The challenges wearable tech needs to overcome to succeed

TRP: Google recently unveiled its smartwatch OS, Android Wear. Why didn't it stick with full Android?

NH: It's encouraging that software communities and OS companies are looking at how to better engineer software for different use cases. Android Wear is an example of this.

Many of the smartwatches today are running full Android, but only driving a display of a limited resolution. As such, there are elements of Android as it is today that are too big and bloated for what you need to do, meaning there's lots you can strip away while still delivering the experience that the consumer wants.

That bloat results in inefficiency as you burn power by running software of limited value. Or, if the software stacks are too complex, you burn power that way.

When I've got a use case that says "the screen size is this, these are the sensors, and this is the type of environment and performance level I need," I can strip away a lot of complexity and try to hone it down to the most efficient software and hardware for that purpose.

TRP: Wear also deeply integrates Google's contextual services. Do you think we'll see more of this kind of thing?

NH: I don't have have any specific comment on it as it was only recently announced, but certainly a large part of wearables is about augmenting reality - that's Google Glass's whole concept. Similarly, Android Wear is tying together data and cloud services alongside a hardware platform on the body.

It's all about context

Putting Android into context

Ecosystem shock

TRP: Apps will likely drive adoption of smartwatches, but how important will APIs be in allowing developers to create ecosystems around them?

NH: I think if you're thinking of launching a wearable device you really need to be thinking about not just the hardware, but also how you're going to deliver and build an ecosystem around it.

It's about how you're going to encourage developers to write apps for your hardware, because I think you'll have a better chance of success by engaging with the many creative software developers out there, and that comes back to APIs. Then there's the tools and the framework.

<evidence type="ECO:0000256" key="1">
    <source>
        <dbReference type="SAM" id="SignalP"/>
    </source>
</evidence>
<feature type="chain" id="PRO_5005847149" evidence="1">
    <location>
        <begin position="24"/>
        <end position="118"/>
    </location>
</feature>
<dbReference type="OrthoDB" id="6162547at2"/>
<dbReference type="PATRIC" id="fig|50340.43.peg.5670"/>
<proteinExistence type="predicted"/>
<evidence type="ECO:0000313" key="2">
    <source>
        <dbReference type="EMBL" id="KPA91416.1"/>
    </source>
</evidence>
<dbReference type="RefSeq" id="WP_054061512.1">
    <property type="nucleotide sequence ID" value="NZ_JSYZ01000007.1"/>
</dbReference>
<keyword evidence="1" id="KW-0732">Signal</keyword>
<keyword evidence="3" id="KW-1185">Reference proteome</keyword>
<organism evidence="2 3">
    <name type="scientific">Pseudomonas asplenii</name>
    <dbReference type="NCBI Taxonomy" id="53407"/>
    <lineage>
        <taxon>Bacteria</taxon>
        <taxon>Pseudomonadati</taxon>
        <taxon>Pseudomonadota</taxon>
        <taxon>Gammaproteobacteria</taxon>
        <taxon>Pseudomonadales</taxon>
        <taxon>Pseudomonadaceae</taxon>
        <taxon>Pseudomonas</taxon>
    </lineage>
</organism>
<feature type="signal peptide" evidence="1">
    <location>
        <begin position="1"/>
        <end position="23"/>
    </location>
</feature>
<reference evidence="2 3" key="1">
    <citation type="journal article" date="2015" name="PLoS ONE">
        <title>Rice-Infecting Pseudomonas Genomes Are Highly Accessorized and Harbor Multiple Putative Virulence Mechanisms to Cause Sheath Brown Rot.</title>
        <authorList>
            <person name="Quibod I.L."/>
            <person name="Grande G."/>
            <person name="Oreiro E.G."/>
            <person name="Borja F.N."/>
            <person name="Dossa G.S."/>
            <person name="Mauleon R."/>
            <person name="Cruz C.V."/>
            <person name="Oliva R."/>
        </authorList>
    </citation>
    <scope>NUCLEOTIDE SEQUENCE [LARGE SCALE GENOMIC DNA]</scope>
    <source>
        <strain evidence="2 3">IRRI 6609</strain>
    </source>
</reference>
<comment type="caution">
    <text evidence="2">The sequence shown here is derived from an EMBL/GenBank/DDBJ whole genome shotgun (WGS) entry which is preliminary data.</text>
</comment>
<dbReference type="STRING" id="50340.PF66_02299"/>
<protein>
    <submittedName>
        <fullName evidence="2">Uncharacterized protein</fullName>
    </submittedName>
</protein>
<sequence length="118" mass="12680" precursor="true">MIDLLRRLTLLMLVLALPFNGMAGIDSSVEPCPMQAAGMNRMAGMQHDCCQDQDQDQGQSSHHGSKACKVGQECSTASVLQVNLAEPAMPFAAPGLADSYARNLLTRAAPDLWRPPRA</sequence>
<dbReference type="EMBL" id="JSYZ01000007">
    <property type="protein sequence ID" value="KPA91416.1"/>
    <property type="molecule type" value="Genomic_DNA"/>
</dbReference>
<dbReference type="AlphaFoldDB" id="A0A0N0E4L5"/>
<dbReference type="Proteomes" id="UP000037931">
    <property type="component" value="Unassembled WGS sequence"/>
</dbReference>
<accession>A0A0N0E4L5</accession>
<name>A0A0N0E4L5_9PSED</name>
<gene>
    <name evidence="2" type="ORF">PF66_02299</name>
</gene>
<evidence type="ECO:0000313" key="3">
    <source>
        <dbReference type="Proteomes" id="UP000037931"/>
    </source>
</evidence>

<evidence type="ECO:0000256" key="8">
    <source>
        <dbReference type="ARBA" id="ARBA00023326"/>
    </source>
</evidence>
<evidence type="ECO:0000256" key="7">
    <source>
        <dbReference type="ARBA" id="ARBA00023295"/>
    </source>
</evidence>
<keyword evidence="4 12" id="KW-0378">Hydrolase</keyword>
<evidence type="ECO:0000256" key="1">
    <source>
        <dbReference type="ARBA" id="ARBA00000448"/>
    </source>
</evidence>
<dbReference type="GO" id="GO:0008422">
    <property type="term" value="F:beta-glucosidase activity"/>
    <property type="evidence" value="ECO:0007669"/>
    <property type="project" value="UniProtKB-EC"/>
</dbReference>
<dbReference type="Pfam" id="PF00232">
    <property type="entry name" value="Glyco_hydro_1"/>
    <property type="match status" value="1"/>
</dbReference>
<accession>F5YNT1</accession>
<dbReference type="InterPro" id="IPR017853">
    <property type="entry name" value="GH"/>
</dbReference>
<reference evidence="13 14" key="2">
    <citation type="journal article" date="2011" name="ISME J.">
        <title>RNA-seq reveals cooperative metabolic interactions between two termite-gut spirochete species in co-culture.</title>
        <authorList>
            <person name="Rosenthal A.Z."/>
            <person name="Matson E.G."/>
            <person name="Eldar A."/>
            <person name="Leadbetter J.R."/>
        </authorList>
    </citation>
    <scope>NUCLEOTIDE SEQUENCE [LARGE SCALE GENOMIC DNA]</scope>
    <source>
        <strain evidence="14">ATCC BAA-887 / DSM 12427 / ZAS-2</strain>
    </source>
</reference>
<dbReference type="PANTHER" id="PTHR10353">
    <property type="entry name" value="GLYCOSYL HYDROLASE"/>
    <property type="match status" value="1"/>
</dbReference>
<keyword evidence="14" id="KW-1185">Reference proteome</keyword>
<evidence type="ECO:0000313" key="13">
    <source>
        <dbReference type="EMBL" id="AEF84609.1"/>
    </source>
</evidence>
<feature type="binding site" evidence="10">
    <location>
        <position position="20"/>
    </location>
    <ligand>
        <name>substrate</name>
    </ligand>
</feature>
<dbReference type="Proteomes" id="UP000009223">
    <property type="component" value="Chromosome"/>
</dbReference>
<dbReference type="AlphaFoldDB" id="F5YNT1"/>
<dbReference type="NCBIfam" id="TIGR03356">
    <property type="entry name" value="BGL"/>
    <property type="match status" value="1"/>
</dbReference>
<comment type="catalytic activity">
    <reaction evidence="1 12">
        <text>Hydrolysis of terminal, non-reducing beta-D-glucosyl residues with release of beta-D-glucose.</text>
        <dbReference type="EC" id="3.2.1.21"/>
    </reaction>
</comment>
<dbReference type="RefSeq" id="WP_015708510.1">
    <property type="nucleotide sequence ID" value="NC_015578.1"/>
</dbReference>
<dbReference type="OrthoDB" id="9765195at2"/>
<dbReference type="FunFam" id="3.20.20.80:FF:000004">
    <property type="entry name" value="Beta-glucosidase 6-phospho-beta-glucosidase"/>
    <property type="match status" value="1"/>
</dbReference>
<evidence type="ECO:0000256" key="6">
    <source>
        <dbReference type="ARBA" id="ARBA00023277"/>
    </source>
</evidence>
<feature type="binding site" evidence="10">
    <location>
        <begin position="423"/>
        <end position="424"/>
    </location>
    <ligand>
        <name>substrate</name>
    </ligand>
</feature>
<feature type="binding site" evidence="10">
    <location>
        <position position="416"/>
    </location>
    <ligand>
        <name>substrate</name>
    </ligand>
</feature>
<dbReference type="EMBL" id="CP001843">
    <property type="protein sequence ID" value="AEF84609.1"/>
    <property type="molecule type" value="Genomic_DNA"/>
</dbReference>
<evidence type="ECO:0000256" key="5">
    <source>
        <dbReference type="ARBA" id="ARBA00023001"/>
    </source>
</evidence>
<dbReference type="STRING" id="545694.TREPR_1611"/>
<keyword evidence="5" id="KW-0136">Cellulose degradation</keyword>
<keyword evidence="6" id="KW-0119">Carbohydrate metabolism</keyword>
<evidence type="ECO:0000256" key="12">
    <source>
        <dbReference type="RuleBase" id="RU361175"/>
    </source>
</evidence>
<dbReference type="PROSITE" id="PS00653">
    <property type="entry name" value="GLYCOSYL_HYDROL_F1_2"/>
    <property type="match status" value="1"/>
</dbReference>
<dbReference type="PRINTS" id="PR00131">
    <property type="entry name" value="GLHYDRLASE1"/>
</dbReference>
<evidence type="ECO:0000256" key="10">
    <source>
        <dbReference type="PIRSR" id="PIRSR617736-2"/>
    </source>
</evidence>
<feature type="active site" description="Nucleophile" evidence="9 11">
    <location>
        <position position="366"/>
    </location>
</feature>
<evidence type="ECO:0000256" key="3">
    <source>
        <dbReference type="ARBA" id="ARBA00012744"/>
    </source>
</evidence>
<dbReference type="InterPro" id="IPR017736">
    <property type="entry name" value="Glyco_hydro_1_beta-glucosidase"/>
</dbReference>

It almost harks to the analogies in which the way games consoles came to market in that you launch an initial application and then over time you want developers to bring out new applications for your platform.

When you look at things like Pebble, they've done that very well. I think others that have tried to make it very closed are missing an opportunity to engage with developers and consumers. They should aim to build a level of enthusiasm around the platform.

Pebble: Skimming the wearables ocean

The Pebble's steely gaze

TRP: If a platform takes off with developers, it can have pretty powerful results...

NH: Absolutely. A few years ago there was a fantastic device that was ingenious in that all its creators did was take a ball with a motor and a Bluetooth radio chip in it and a few coloured LEDs, before opening up an API for it.

It's amazing how many developers wrote iPhone or Android apps just to play games by controlling the ball, allowing it to do things like move around a maze.

From a hardware perspective it was really simple. Just by writing an API they could change the colour of the ball and write games based upon how you control it. They could've just done a ball that came with one app, but by opening up the API they were able to have lots of games revolve around a simple thing.

TRP: In that sense, will putting more sensors in wearables allow developers to do more with them?

NH: Yes - I'm certainly in the camp or more rather than fewer sensors as I think that will foster creation and innovation. Couple that with open APIs and app stores and i think you'll get the creativity, which will keep the interest of the consumer.

Kane Fulton
Kane has been fascinated by the endless possibilities of computers since first getting his hands on an Amiga 500+ back in 1991. These days he mostly lives in realm of VR, where he's working his way into the world Paddleball rankings in Rec Room.